Definition?A multimedia instructional message is a communication usingwords and pictures that is intended to promote learning.For example, a multimedia instructional message in a bookcould include printed text and illustrations, whereas amultimedia instructional message on a computer could includenarration and animation. Richard Mayer (2003) p.21 Multimedia Learning
MULTIMEDIA DESIGN7 principles of multimedia design
7 principle of multimedia design Multimedia principle: Students learn better from words and pictures than from words alone. Spatial Contiguity Principle: Students learn better when corresponding words and pictures are presented near rather than far from each other on the page or screen. Temporal Contiguity Principle: Students learn better when corresponding words and pictures are presented simultaneously rather than successively. Coherence Principle: Students learn better when extraneous words, pictures, and sounds are excluded rather than included. Modality Principle: Students learn better from animation and narration than from animation and on-screen text. Redundancy Principle: Students learn better from animation and narration than from animation, narration, and on-screen text. Individual Differences Principle: Design effects are stronger for low-knowledge learners than for high-knowledge learners and for high-spatial learners rather than low-spatial learners.
Colour Fashion Colours go in and out of fashion. Bright colours are used to demand attention and make a statement. Designers of luxury items want their products to appear reputable and durable, and be seen to outlast the fashion of the day; gaudy colours such as bright pinks and yellows are unlikely.
Colour The environment Australians live in a hot, dry environment so often use cool colours (such as pastel tints) in their buildings to make their physical environment seem cooler. In a European environment that is predominantly cold you tend to see warm, bright primary colours, creating a cheerful, cosy illusion.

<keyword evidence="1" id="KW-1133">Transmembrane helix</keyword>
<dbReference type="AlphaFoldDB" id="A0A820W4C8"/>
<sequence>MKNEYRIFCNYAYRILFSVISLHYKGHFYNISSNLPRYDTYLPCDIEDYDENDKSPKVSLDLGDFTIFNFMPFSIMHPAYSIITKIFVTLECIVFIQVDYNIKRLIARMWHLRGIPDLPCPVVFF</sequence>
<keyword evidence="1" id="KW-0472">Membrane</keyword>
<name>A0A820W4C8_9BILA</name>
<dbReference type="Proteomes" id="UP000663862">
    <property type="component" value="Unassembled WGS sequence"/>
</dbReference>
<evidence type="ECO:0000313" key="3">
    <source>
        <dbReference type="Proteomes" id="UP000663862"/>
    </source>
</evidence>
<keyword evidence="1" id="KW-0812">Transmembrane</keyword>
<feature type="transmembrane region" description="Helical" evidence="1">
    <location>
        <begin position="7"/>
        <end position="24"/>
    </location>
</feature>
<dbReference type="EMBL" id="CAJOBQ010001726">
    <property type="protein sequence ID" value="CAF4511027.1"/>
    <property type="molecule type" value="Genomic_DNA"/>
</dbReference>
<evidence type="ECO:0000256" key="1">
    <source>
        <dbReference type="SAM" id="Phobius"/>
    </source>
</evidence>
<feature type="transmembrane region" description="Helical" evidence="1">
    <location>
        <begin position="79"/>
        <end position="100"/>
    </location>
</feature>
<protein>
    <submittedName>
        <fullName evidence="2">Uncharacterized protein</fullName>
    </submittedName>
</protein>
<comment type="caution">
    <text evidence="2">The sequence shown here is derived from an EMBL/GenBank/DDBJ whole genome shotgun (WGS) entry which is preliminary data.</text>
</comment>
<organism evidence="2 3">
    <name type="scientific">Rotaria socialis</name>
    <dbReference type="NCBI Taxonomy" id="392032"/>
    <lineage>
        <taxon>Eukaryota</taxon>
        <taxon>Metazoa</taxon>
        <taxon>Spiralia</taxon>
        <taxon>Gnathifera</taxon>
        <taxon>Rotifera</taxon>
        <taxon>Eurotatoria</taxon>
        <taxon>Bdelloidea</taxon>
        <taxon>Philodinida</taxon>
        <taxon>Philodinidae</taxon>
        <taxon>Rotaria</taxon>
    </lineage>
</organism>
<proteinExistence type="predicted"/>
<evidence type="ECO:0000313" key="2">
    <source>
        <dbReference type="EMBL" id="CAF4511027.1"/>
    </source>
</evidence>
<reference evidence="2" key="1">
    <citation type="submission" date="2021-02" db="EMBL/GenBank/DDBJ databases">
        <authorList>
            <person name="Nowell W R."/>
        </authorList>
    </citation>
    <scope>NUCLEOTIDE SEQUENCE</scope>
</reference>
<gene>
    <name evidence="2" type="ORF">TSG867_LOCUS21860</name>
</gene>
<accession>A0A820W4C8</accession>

Colour Culture Culture and history shape colour choice. If you visit Asia you will find temples painted in bright, primary colours. A European church is more likely to have more sombre colours.
Contrast Contrast can be the most important visual aspect of a page. The principle is to avoid elements on the page that are merely similar – if they are not the same – then make them VERY different.Purpose: To create interest Aid in the organisation of information Supports visual hierarchy Eg. use of colour
Repetition Repeat visual elements throughout – colour, shape, etc. Develops organisation and strengthens the unity.Purpose: To unify and add interest For consistency Eg. navigation, colour identifiers, layout – anything your learner may visually recognize. Avoid repeating the element so much that it becomes annoying and distracts from the message
Alignment Nothing should be placed on your page randomly. Every element should have some visual connection with another element on the page. This creates a clean, sophisticated look.Purpose: To unify and organize your page design Be conscious of where you place your elements – always try to find something that aligns themAvoid: More than 1 type of text alignment on the same page Don’t always centre align
Proximity Items relating to each other should be group close together. Items in close proximity become one visual unit rather than several separate, unrelated units.Purpose: Reduces clutter and confusing your reader Organizes information – reduces cognitive load Logical information is more likely to be remembered
References and acknowledgements Mayer, Richard E. & Moreno, Roxana 2003, Nine Ways to Reduce Cognitive Load in Multimedia Learning in Educational Psychologist, 38 (1), pp43-52. Clark, Ruth Colvin & Mayer, Richard, 2002, e-Learning and the Science of Instruction, Pfeiffer, USA. Gotz, V. 1998, Color & Type for the Screen, Rotovision SA, Switzerland Kristof, Ray & Satran, A 1995, Interactivity by Design – Creating & Communicating with New Media, Adobe Press, USA Lynch, Patrick J. & Horton, Sarah 1999, Web Style Guide – Basic Design Principles for Creating Web Sites, Yale University Press. Williams, Robin 1994, The Non-designer’s Design Book, Peachpit Press, USA This presentation is adapted from the 2009 E-learning Design Activity Guide compiled by Anne Bartlett-Bragg.
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